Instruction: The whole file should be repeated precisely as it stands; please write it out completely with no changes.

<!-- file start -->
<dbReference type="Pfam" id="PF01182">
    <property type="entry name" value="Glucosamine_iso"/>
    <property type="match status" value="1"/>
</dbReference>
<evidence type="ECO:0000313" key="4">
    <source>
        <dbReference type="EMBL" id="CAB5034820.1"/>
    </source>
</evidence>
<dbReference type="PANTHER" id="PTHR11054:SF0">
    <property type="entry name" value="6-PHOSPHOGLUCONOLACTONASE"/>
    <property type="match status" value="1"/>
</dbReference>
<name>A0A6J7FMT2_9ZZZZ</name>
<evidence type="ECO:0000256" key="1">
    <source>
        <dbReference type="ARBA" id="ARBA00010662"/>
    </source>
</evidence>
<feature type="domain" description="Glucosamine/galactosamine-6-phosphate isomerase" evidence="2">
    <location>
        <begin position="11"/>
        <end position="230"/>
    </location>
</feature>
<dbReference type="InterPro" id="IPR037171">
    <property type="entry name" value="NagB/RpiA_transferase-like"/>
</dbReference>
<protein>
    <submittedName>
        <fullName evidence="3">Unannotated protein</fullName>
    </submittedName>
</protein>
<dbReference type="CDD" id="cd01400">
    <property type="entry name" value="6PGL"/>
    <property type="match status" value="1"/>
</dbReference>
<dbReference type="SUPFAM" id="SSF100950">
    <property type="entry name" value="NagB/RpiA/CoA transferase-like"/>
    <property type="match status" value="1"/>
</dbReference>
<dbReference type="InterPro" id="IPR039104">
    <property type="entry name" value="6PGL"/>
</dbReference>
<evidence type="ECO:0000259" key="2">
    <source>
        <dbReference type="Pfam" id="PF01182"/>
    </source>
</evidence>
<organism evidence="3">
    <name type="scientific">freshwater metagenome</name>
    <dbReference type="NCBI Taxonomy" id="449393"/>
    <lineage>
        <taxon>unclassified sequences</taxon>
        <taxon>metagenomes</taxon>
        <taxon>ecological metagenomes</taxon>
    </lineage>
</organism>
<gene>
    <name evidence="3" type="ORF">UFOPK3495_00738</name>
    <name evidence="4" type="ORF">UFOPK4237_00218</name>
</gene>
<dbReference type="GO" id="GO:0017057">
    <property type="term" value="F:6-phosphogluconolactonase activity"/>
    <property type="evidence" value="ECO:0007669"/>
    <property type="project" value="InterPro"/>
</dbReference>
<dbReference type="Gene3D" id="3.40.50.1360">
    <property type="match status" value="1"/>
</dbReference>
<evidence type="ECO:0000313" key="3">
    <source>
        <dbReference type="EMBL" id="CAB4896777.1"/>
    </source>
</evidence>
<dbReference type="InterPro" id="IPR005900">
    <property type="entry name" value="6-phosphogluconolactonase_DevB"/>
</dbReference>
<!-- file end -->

<dbReference type="Pfam" id="PF01182">
    <property type="entry name" value="Glucosamine_iso"/>
    <property type="match status" value="1"/>
</dbReference>
<evidence type="ECO:0000313" key="4">
    <source>
        <dbReference type="EMBL" id="CAB5034820.1"/>
    </source>
</evidence>
<dbReference type="PANTHER" id="PTHR11054:SF0">
    <property type="entry name" value="6-PHOSPHOGLUCONOLACTONASE"/>
    <property type="match status" value="1"/>
</dbReference>
<name>A0A6J7FMT2_9ZZZZ</name>
<evidence type="ECO:0000256" key="1">
    <source>
        <dbReference type="ARBA" id="ARBA00010662"/>
    </source>
</evidence>
<feature type="domain" description="Glucosamine/galactosamine-6-phosphate isomerase" evidence="2">
    <location>
        <begin position="11"/>
        <end position="230"/>
    </location>
</feature>
<dbReference type="InterPro" id="IPR037171">
    <property type="entry name" value="NagB/RpiA_transferase-like"/>
</dbReference>
<protein>
    <submittedName>
        <fullName evidence="3">Unannotated protein</fullName>
    </submittedName>
</protein>
<dbReference type="CDD" id="cd01400">
    <property type="entry name" value="6PGL"/>
    <property type="match status" value="1"/>
</dbReference>
<dbReference type="SUPFAM" id="SSF100950">
    <property type="entry name" value="NagB/RpiA/CoA transferase-like"/>
    <property type="match status" value="1"/>
</dbReference>
<dbReference type="InterPro" id="IPR039104">
    <property type="entry name" value="6PGL"/>
</dbReference>
<evidence type="ECO:0000259" key="2">
    <source>
        <dbReference type="Pfam" id="PF01182"/>
    </source>
</evidence>
<organism evidence="3">
    <name type="scientific">freshwater metagenome</name>
    <dbReference type="NCBI Taxonomy" id="449393"/>
    <lineage>
        <taxon>unclassified sequences</taxon>
        <taxon>metagenomes</taxon>
        <taxon>ecological metagenomes</taxon>
    </lineage>
</organism>
<gene>
    <name evidence="3" type="ORF">UFOPK3495_00738</name>
    <name evidence="4" type="ORF">UFOPK4237_00218</name>
</gene>
<dbReference type="GO" id="GO:0017057">
    <property type="term" value="F:6-phosphogluconolactonase activity"/>
    <property type="evidence" value="ECO:0007669"/>
    <property type="project" value="InterPro"/>
</dbReference>
<dbReference type="Gene3D" id="3.40.50.1360">
    <property type="match status" value="1"/>
</dbReference>
<evidence type="ECO:0000313" key="3">
    <source>
        <dbReference type="EMBL" id="CAB4896777.1"/>
    </source>
</evidence>
<dbReference type="InterPro" id="IPR005900">
    <property type="entry name" value="6-phosphogluconolactonase_DevB"/>
</dbReference>